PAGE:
Sunday, April 10, 2011

Studio Saga Vol. 3: The Teaching Aspect

A quick post before I run off to bed. It has been a while since I have written anything regarding the future studio, mostly because there has not been much to write about. Recently, though, I have made a small amount of headway on the teaching front. I contacted a local community college about offering a pottery class in their continuing education program. It was actually way back in January when I first contacted the program director; he said to wait until mid March and send him my resume and such. Done
So now I have talked with him a couple time via the computer box and he seems very interested in offering a pottery course. Apparently they used to have one, but for some reason no longer do. I also contacted the full time ceramics instructor at the school to discuss studio issues. She was not in when I called so now I am eagerly awaiting her reply.
As I think I said before, the original idea was to offer classes in my own studio, but I think the start up costs (space, insurance, utilities, equipment, etc) are a bit much at this time. Hopefully teaching at the community college will work out so I can supplement whatever studio income I can generate. Then I can build the studio up a little at a time and offer my own classes some time in the future.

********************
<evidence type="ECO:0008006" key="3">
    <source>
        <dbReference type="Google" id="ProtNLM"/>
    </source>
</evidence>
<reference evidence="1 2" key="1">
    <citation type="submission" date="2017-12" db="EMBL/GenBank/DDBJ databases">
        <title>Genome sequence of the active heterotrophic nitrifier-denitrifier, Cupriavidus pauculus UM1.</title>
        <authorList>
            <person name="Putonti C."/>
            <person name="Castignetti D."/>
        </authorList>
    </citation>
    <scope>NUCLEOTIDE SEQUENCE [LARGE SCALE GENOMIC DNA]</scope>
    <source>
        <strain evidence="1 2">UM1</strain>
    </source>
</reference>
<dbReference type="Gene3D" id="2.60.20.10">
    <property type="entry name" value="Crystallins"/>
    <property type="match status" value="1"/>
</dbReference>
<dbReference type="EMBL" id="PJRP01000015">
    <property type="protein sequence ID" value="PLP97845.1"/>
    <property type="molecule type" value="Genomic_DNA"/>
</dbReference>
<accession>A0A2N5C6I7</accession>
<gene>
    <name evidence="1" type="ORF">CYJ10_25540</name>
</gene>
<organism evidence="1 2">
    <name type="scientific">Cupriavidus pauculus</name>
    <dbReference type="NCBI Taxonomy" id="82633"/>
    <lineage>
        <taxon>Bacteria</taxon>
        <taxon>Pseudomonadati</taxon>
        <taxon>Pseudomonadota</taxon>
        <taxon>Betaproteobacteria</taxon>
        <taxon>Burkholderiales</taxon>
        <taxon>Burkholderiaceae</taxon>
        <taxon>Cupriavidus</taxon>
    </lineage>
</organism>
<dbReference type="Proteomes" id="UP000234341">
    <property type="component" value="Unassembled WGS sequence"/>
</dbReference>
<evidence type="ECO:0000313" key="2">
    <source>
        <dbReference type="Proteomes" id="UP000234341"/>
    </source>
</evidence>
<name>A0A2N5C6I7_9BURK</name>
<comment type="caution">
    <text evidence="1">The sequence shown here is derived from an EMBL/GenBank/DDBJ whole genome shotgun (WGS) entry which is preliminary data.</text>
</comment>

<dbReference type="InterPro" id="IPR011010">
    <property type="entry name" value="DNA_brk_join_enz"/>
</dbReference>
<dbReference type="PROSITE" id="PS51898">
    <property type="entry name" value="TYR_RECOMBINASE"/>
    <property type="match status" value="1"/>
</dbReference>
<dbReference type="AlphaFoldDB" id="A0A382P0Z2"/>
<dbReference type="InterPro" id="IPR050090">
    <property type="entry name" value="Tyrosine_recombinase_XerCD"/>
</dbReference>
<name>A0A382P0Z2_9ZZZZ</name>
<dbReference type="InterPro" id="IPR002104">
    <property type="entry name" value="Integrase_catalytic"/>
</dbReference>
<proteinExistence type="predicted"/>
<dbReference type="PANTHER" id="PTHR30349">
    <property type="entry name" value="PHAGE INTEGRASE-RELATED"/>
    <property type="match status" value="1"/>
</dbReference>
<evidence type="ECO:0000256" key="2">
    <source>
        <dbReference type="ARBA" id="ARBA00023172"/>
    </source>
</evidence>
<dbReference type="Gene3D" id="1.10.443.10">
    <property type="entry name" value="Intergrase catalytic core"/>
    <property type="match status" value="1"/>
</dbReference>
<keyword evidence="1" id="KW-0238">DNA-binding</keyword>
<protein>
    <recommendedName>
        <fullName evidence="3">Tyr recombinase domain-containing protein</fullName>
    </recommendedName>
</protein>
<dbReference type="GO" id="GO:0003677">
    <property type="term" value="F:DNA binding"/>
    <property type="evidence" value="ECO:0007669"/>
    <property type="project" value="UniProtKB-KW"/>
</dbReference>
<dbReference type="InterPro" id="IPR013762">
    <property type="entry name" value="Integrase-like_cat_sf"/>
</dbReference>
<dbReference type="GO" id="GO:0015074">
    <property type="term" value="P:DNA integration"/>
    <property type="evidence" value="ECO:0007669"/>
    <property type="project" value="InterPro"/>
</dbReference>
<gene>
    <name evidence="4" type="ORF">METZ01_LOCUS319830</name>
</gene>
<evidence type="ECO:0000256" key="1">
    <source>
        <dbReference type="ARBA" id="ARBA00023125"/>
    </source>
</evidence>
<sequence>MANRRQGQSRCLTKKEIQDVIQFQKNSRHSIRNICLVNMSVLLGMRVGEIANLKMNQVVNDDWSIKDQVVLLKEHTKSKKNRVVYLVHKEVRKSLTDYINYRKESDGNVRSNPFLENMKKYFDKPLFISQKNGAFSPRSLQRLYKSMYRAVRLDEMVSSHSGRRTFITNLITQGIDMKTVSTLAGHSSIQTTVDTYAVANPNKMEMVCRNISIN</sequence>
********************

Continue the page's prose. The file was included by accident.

Ok, that is all for now. I will see if I can scrape some time together tomorrow to rant about mass production.


  1. people always LOVE continuing ed pottery classes---despite record numbers though our UNI is trying to sh!tcan ours....good luck my man :)

  2. I hope this works out for you, so many folks love the classes and it is a definite need in every commmunity, sorry to see in Gary's comment above about them trying to cancel those in his neck of the woods.

  3. Continuing education pottery is such a great community service. Clay seems to make such a connection with people. I hope it works out for you.

  4. Thanks for the support. And I know what your mean about clay connecting with people. It seems that everyone who tries it enjoys SOME aspect of it. Even people who claim to be no good at art seem to enjoy working with clay. I think it might have something to do with the perceived permanence of ceramics. When they are finished they have something solid they can hold in their hands, something they can use as opposed to "just lines or paint on paper."